Jai Singh I

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Mirza Raja Jai Singh (15 July 1611 – 28 August 1667) was a senior general ("Mirza Raja") of the Mughal Empire and a ruler of the kingdom of Amber (later called Jaipur). His father was Raja Bhau Singh who ruled 1614-1621 who died at Battle of Ajmer. His daughter was married to Prince Muzzam (future Bahadur Shah) the eldest son of Aurangzeb. Accession and early career Maharaja Jai Singh of Amber and Maharaja Gaj Singh of Marwar - Folio from the Amber Album, circa 1630. At the age of 10, Jai Singh I became the Raja of Amber and the head of the Kachwaha Rajputs. His military career spans the full reign of Shah Jahan and the first half of Aurangzeb's reign. Jai Singh's first step in his rise to greatness took place on the accession of Shah Jahan (1627). Taking advantage of this change of sovereigns, Jai Singh's commander in the Deccan, Khan Jahan Lodi rebelled along with his Afghan followers. But the Rajput prince brought away his own army to the north and then joined in the campaign that finally defeate ...more...



Peshawar

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Peshawar (Pashto: پېښور‎  pronunciation ; Urdu: پشاور‬‎  pronunciation ; Hindko: پشور‎) is the capital of the Pakistani province of Khyber Pakhtunkhwa. It also serves as the administrative centre and economic hub for the Federally Administered Tribal Areas. Situated in a broad valley near the eastern end of the historic Khyber Pass, close to the border with Afghanistan, Peshawar's recorded history dates back to at least 539 BCE, making it the oldest city in Pakistan and one of the oldest in South Asia. Peshawar was the capital of the ancient Kushan Empire, and was home to what may have been the tallest building in the ancient world, the Kanishka stupa. Peshawar was then sacked by the White Huns, before the arrival of Muslim empires. The city was an important trading centre during the Mughal era before serving as capital for the Durrani Afghan Empire. The city of Peshawar has a population of 1,970,042 according to the 2017 census, making it the largest city in Khyber Pakhtunkhwa and the sixth-largest in Pa ...more...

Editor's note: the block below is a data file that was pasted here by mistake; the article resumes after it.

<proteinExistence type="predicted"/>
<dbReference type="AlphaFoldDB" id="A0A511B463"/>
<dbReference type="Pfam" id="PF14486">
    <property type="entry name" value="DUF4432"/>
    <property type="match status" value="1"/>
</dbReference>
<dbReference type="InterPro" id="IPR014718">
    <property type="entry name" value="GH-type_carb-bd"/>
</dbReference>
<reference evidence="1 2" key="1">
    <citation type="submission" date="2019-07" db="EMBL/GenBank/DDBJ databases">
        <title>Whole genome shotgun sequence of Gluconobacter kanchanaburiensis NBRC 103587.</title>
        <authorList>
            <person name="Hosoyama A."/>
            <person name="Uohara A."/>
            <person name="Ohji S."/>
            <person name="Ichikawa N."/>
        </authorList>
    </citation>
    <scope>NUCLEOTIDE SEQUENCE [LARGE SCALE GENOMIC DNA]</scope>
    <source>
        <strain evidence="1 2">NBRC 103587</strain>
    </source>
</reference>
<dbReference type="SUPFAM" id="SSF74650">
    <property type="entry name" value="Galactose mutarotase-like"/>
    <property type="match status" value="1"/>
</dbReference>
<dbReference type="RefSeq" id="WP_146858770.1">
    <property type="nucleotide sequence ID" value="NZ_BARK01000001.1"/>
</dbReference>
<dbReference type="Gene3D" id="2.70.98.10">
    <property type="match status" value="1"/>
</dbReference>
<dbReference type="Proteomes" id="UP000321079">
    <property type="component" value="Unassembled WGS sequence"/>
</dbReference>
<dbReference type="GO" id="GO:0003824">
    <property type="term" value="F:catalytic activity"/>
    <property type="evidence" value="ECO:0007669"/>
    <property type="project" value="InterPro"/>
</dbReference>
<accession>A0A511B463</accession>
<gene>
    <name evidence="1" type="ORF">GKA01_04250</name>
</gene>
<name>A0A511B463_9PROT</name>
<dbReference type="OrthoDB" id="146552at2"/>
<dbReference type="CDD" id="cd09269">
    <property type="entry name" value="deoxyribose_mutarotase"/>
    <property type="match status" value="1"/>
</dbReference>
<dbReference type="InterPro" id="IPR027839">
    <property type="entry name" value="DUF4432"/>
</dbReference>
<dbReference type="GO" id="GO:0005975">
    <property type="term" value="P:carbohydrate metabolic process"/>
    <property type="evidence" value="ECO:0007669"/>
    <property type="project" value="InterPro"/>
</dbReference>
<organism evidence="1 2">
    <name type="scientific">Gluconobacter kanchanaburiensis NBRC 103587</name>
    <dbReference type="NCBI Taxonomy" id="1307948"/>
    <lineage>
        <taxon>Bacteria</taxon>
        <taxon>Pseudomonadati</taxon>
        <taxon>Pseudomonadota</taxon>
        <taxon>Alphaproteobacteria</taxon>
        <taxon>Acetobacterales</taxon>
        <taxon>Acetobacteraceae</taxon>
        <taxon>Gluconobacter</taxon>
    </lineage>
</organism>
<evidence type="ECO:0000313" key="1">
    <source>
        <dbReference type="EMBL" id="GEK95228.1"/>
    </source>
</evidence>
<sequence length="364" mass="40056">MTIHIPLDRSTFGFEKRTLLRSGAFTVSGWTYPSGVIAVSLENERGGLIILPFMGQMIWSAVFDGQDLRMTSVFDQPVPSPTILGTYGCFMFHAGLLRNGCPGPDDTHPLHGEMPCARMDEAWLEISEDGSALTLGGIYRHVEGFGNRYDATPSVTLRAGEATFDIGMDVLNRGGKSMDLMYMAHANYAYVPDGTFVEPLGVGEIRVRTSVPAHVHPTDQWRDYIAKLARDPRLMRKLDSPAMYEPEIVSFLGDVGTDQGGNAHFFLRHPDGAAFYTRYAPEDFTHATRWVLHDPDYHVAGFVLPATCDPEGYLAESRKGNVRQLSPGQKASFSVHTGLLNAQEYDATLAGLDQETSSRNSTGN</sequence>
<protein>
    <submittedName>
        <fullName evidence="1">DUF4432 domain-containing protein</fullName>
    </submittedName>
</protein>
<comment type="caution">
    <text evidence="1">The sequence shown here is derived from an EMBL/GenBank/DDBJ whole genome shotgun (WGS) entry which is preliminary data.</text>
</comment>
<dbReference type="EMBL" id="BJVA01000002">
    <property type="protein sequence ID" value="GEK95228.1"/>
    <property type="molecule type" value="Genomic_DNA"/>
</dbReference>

History of Bareilly

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Ahichchhatra (or Ahi-Kshetra) was the ancient capital of Northern Panchala. The remains of this city has been discovered in Bareilly According to the epic Mahābhārata , Bareilly region ( Panchala ) is said to be the birthplace of Draupadi , who was also referred to as 'Panchali' (one from the kingdom of Panchāla) by Kṛṣṇā ( Lord Krishna ). When Yudhishthira becomes the king of Hastinapura at the end of the Mahābhārata , Draupadi becomes his queen. The folklore says that Gautama Buddha had once visited the ancient fortress city of Ahicchattra in Bareilly. The Jain Tirthankara Parshva is said to have attained Kaivalya at Ahichhatra. In the 12th century, the kingdom was under the rule by different clans of Kshatriya Rajputs. With the arrival of Muslim Turkic dynasties the region became a part of the Delhi Sultanate before getting absorbed in the emerging Mughal Empire . The foundation of the modern City of Bareilly foundation was laid by Mukrand Rai in 1657. Later the region became the capital of Rohilkhand reg ...more...